Michael Schumacher stable; brain expert has warning
FRANKFURT, Germany (AP) - Michael Schumacher remains in stable condition following a skiing accident that left the Formula One great with severe head injuries and in a coma since Dec. 29, his manager said on Friday.
The statement from manager Sabine Kehm does not mention the word ''critical'' for the first time in describing the condition of the seven-time world champion.
Schumacher has been in an induced coma in a Grenoble hospital since the crash in the French Alps.
''Michael's family is very happy and confident with the work of the team of doctors treating Michael, and they trust them completely. Michael's condition is still considered as stable,'' Kehm said in an email.
In the first statement since Schumacher's wife, Corinna, appealed for the family to be left in peace on Jan. 7, Kehm repeated that ''any information regarding Michael's health not coming from the doctors treating him or from his management must be treated as pure speculation.''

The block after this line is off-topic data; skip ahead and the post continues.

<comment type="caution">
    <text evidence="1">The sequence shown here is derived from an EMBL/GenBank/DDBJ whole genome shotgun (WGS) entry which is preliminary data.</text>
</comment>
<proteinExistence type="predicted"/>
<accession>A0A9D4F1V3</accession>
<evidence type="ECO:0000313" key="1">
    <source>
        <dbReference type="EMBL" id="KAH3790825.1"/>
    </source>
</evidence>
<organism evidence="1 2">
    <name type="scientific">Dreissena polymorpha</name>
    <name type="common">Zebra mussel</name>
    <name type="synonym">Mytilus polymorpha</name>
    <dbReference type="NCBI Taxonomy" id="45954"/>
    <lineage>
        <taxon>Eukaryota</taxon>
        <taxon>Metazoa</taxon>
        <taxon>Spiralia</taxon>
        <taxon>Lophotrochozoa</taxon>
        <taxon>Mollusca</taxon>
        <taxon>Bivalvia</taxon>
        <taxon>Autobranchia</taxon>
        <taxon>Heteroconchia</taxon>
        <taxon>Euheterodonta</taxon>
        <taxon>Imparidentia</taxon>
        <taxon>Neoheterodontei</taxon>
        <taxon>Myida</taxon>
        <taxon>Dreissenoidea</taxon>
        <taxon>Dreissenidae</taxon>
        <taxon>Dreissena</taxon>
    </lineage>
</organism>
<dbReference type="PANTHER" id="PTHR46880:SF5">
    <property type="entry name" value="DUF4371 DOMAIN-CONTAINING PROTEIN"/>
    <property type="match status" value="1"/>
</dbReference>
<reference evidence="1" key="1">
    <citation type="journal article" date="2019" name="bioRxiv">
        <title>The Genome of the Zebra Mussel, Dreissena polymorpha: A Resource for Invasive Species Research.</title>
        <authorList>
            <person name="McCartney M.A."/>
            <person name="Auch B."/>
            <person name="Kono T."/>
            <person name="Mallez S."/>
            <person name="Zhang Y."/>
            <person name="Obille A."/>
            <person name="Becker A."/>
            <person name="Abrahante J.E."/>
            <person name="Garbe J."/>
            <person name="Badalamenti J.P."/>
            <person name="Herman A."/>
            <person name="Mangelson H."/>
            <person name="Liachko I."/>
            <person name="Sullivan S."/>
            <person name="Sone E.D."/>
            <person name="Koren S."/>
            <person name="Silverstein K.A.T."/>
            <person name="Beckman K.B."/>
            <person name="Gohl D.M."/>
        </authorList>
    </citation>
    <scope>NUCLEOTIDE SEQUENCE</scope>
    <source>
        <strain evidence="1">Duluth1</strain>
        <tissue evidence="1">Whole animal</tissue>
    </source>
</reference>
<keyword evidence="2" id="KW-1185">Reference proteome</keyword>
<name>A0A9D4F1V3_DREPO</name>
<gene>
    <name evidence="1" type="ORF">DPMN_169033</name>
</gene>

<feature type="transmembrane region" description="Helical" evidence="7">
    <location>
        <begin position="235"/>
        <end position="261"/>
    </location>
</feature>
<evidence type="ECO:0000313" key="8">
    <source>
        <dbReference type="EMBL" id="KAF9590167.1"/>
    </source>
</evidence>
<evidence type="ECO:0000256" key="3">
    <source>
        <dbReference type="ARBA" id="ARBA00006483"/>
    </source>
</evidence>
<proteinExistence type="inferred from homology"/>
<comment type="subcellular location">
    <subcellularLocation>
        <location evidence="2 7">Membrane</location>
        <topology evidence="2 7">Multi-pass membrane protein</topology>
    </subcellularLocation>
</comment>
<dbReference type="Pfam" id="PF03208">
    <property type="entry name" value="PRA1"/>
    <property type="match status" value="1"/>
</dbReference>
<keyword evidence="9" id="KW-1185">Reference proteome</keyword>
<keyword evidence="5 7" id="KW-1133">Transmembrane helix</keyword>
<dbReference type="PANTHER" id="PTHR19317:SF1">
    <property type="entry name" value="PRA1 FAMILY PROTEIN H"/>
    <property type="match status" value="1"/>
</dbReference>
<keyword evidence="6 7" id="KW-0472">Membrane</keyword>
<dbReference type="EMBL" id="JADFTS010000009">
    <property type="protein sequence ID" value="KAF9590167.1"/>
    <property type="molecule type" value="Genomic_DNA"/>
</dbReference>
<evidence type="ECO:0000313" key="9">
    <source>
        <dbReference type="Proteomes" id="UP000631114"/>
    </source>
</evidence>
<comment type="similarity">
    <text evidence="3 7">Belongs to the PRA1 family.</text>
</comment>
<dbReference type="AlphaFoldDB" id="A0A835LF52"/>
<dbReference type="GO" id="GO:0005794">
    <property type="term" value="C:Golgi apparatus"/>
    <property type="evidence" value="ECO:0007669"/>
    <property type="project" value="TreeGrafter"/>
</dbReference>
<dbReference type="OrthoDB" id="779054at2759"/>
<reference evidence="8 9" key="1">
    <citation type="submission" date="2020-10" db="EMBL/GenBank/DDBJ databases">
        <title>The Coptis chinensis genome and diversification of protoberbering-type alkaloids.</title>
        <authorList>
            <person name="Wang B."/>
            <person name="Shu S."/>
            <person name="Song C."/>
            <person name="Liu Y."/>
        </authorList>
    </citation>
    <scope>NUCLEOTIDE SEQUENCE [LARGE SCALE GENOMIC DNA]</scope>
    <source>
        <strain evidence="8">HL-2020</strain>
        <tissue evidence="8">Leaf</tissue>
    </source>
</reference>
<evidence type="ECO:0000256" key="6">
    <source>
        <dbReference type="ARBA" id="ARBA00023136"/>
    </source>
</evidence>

Doctors treating Schumacher in Grenoble have not commented on his condition since Jan. 6, when they said they still regarded him to be critical.
The 45-year-old Schumacher hit his head on a rock at the Meribel ski resort.
Schumacher retired from F1 in 2012 as the most successful driver in series history.
Brain expert sounds alarm about Schumacher's future
(SI.com) -- The speculation about Michael Schumacher's condition and future continues.
A story in the U.K.'s The Independent on Friday contains a dire warning from a brain specialist that the Formula One legend will never again be himself if he survives his catastrophic head injury.
Dr. Richard Greenwood of the University College London Hospital, speaking at an announcement about the findings of a brain trauma study published in the Journal of the American Medical Association Psychiatry, is quoted as saying that Schumacher's hopes of rehabilitation and resuming a normal life are very limited: "If Schumacher survives, he will not be Schumacher," Dr. Greenwood said. "That is a very, very hard process to take people through. They need to come to terms with their limitations — the fact they have changed."
You can read The Independent's story here.
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